Next, Marie Stuart ventured onto the political stage and tripped. Her uncles and Henri insisted that since Elizabeth was both bastard and heretic, the Queen of Scots was England’s rightful queen. Seduced by the idea, Marie began quartering the English arms alongside those of France and Scotland. She was either deplorably naïve or as overreaching as her uncles. The pope ruled for Elizabeth. Marie Stuart had taken her first stumble on the path to Fotheringhay.
The Queen of Scots Became Queen of France Literally By Accident
In the summer of 1559, after years of war Europe was at peace. The court was celebrating the Treaty of Cateau-Cambresis in a series of tournaments at La Tournelles. Late in the final day of jousting, Henri neglected to lower his visor and Gabriel Montgomerie’s lance entered his forehead near his eye. Before nightfall , Catherine sent Diane packing. A few days later, Henri died. Marie Stuart was the French queen consort and immature Francois was king. Catherine allied herself with the Guises and rode to the Louvres in the same coach as the new queen while Francois II paraded beside the Duke of Guise. Marie Stuart had attained the status she had dreamed of since childhood, and the Guises ruled France.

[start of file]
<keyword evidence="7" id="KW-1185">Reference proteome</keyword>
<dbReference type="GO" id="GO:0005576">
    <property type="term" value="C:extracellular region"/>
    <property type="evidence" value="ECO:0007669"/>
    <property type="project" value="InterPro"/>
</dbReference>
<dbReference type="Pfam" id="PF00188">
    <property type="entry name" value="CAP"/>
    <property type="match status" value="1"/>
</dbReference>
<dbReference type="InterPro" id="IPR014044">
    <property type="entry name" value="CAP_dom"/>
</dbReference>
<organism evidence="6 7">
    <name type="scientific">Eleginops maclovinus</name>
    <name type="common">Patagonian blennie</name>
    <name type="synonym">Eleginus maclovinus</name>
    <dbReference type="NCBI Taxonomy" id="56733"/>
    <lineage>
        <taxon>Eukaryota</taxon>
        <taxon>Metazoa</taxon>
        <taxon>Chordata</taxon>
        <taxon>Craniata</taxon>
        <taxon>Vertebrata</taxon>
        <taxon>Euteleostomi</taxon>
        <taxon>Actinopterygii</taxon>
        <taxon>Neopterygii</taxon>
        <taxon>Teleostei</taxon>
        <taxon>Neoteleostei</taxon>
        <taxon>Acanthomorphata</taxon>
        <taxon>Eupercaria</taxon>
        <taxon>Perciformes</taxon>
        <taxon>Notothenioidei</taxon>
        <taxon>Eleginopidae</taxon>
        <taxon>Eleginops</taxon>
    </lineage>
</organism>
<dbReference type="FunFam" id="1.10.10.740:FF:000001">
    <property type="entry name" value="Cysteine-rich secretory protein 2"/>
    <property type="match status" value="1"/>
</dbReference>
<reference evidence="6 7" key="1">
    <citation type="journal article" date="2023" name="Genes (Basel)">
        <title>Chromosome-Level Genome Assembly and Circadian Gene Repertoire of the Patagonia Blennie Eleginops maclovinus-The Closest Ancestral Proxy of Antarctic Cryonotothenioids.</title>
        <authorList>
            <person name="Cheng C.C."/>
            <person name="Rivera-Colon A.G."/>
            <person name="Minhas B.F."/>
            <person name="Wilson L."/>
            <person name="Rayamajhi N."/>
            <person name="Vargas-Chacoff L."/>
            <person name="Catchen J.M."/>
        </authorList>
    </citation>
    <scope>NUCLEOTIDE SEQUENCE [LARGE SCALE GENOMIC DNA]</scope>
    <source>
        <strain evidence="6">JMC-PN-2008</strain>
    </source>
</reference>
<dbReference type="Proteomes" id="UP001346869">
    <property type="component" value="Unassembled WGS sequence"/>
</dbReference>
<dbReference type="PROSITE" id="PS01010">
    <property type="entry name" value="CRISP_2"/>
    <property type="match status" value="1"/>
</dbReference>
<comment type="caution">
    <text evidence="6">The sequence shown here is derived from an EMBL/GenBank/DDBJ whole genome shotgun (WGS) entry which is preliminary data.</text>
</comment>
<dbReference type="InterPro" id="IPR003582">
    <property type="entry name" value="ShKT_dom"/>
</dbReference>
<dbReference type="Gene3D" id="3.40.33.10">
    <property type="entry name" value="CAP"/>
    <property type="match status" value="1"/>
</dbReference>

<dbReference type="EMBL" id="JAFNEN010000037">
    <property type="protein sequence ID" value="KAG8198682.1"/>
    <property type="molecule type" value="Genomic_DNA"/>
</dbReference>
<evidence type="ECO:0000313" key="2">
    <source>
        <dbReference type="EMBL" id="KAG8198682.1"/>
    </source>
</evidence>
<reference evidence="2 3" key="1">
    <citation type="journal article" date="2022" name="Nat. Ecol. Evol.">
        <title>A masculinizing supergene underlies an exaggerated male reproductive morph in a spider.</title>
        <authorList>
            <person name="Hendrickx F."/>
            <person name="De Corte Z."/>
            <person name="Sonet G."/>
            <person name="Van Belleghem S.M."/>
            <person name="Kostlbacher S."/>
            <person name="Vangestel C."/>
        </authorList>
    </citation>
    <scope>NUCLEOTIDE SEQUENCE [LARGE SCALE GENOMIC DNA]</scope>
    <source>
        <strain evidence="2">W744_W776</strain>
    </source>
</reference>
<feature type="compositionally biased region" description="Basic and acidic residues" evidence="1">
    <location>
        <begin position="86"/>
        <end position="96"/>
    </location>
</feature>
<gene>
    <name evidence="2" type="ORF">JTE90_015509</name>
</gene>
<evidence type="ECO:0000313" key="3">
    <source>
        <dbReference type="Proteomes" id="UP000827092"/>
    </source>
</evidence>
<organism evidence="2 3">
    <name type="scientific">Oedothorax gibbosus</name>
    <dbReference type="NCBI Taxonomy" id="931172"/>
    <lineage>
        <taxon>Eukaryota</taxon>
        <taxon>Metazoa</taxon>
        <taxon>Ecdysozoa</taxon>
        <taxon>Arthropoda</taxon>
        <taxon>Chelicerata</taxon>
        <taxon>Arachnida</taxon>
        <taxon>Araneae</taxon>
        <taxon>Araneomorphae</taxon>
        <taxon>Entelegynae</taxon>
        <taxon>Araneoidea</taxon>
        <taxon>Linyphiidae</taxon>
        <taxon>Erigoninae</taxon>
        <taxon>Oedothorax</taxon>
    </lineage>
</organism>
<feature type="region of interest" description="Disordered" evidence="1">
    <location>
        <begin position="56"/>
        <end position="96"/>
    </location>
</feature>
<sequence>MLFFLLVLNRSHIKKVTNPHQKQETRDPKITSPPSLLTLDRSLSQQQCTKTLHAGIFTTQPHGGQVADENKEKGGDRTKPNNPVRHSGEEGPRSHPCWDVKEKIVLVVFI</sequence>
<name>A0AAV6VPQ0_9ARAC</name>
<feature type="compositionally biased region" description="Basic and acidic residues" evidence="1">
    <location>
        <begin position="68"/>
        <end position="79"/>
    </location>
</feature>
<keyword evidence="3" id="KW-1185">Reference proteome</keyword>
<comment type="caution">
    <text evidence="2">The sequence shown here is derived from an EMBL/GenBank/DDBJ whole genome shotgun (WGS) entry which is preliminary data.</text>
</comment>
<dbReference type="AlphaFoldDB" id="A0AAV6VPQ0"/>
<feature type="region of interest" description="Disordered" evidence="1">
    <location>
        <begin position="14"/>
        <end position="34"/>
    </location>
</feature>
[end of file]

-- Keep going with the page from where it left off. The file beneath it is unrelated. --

Marie Stuart’s time as a French Queen Consort did not last long:
Under the Salic law that prevailed in France, women could not ascend the throne. Marie Stuart never reigned there. Assertions that she controlled her husband and thus ruled France are misguided. Her uncles controlled them both. They governed while the young royals amused themselves by hunting the white stag. Enemies of the ultra-Catholic Guises plastered Paris with posters asking “Ou est le roi?”
In the spring of 1560 the anti-Guise faction launched a plot to free Francois from his wife’s relatives. But too many conspirators were involved and the plan was leaked to Catherine. The assault against the vacationing royals at Amboise ended in a rout. A grisly purge of anyone with a link to the rebels followed. The Loire ran red with the blood of peasants whose only sin was giving water to a soldier. Marie watched the executions from a gallery window. Each day’s slaughter was followed by fireworks and water sports until the court was forced to move to Chenonceau to avoid the stench of rotting corpses hanging from the battlement.
There was brief rejoicing when Marie missed a menses and began wearing a smock, but is was as illusory as Mary Tudor’s false pregnancies. Apparently the queen was still a virgin. The smock was discarded and the dynastic aspirations of the Guises soon followed. After hunting in a mild snowstorm, Francois developed an ear infection that migrated to his brain. He died in December of what doctors called ’brain fever.’ His mother left his deathbed long enough to convene the Estates General. The king died that night and on the following day the second son of the woman Marie Stuart scornfully called ‘the Italian shopkeeper’s daughter’ became Charles IX and the shopkeeper’s daugher was named his Regent. The Guises retired to Joinville.